In other words: I don’t believe you can get rid of ASICs just yet and you will need hardware firewalls for the forseeable future.

  3. Nuno says:

    The controller in an OpenFlow architecture is only used for managing the firewalls, defining the policy, pushing the policy, and other overhead operations. The firewalls are left to do their core functions, so the traffic wouldn’t need to be backhauled to the controller.

    • cryptochrome (@cryptochrome) says:

      The controller in an OpenFlow architecture also makes decisions for unknown/undefined flows. Flows that a switch doesn have in it’s forwarding table are being sent to the controller. Now if you think of a firewall, it will naturally have truck loads full of unknown flows, especially if the firewall is placed at the edge/perimeter of a network.

      Don’t get me wrong, I would personally welcome our new OpenFlow Firewall overlords :) But I just don’t think that OpenFlow firewall setups would scale and perform anywhere near as good as dedicated, ASIC-based firewalls for a long time to come. I am talking real firewalls here, not simple enhanced ACLs (read: stateful packet inspection).

      If you reduce the OpenFlow controller to simply being the management system (policy definition etc.), then why use OpenFlow in the first place? We already have firewalls with separate management software. Nothing new.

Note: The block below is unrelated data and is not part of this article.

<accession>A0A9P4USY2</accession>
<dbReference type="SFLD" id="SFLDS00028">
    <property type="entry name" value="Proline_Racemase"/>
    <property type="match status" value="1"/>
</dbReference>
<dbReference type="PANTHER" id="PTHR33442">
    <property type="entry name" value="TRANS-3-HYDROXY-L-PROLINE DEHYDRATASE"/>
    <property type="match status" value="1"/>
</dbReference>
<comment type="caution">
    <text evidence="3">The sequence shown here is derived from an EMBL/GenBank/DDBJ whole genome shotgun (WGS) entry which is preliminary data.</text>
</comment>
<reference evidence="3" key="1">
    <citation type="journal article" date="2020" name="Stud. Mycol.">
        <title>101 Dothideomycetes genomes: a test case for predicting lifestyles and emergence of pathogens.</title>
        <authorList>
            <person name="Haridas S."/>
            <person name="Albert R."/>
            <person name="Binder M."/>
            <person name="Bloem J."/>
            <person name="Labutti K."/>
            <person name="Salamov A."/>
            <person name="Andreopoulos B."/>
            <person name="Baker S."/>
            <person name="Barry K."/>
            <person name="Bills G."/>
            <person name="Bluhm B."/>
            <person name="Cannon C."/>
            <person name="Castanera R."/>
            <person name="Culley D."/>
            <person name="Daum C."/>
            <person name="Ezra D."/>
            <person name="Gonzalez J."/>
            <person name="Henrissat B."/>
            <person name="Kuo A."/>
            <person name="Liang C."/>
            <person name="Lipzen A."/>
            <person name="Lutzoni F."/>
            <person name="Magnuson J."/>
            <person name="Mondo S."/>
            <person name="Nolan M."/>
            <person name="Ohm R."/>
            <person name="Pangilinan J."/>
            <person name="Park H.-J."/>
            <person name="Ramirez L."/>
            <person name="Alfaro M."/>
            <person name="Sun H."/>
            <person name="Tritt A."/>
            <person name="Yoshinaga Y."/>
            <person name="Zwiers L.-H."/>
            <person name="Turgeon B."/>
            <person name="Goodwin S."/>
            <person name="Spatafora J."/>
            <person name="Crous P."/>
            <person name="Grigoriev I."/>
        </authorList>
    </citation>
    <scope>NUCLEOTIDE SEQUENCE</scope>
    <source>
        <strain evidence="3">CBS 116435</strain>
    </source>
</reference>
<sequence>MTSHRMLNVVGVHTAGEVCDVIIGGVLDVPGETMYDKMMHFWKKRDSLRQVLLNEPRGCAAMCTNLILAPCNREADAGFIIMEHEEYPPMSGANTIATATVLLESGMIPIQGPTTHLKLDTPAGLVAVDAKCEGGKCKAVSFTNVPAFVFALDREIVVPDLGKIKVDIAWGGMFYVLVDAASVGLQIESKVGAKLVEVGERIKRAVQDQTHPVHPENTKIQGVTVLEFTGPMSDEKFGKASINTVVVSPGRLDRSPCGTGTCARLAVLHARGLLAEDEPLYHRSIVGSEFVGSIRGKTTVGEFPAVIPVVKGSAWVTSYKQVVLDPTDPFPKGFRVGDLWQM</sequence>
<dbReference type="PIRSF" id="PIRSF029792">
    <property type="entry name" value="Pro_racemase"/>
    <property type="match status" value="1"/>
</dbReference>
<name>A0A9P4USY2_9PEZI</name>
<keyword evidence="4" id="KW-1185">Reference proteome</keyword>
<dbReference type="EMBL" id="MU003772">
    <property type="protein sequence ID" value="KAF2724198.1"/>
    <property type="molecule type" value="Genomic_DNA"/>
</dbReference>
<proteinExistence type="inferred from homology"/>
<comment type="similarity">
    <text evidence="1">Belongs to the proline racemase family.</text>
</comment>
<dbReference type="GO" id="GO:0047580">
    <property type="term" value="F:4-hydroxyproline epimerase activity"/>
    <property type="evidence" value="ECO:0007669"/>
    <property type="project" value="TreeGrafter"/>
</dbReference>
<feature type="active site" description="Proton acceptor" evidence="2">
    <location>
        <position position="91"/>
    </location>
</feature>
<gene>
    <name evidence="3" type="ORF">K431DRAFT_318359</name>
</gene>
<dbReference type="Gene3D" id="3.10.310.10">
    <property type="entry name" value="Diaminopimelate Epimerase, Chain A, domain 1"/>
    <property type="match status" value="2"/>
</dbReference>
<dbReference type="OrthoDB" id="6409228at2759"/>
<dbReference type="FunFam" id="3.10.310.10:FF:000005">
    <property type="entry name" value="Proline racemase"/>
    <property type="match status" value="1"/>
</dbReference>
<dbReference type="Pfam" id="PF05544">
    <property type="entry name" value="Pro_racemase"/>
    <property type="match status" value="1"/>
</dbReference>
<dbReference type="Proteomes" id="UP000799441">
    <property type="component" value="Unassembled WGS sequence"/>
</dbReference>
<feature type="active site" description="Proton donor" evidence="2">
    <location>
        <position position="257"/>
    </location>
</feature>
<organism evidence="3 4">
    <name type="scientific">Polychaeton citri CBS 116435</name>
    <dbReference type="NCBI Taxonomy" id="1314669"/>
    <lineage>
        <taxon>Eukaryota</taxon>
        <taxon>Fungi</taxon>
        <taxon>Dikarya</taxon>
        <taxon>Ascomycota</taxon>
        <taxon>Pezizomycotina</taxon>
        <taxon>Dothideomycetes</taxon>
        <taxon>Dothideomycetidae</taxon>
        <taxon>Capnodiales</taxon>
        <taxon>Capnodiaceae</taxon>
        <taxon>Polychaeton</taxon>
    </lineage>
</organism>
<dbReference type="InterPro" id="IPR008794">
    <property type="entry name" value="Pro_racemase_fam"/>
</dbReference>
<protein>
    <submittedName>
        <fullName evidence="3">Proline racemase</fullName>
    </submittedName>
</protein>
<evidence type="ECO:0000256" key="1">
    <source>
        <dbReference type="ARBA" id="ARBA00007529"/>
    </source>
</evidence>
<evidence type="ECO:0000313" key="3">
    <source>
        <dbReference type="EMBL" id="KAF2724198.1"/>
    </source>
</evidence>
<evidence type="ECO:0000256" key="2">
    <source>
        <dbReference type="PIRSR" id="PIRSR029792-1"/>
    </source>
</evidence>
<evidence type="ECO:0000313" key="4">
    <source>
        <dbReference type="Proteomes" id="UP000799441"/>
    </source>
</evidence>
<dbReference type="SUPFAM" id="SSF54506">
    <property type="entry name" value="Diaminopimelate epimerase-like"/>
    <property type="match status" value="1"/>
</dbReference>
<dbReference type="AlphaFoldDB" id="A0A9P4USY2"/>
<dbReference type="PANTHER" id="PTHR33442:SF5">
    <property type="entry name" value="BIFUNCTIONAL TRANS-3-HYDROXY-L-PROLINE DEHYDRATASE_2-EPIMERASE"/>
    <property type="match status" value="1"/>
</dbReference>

• EtherealMind says:

        Not quite. There are controller architectures that put some controller functions, like packet inspection, into the device. Consider a master controller with the full database of thousands of rules could distribute OpenFlow entries that are relevant to exact device.

        Instead of one big firewall process running thousands of rules, I have hundreds of smaller devices running tens of rules. CPU is less important and security is improved since firewall are located where the data is.

    • cryptochrome (@cryptochrome) says:

      Interesting concept, Greg. Although that’s already reality today without OpenFlow. Check Point Provider-1 management platform does exactly that. Junos Space does exactly that.

      Of course the nodes are not tiny cheap white boxes but expensive firewall appliances.

      Still, to me the question remains whether plain x86 hardware is able to scale when we are talking complex layer7 inspection, IPS, DDoS prevention etc. We’ve already seen Check Point fail miserably with their software-only firewalls when it comes to performance/throughput. There is a reason for Fortinet/Juniper(SRX) being selected over Check Point in large datacenter designs.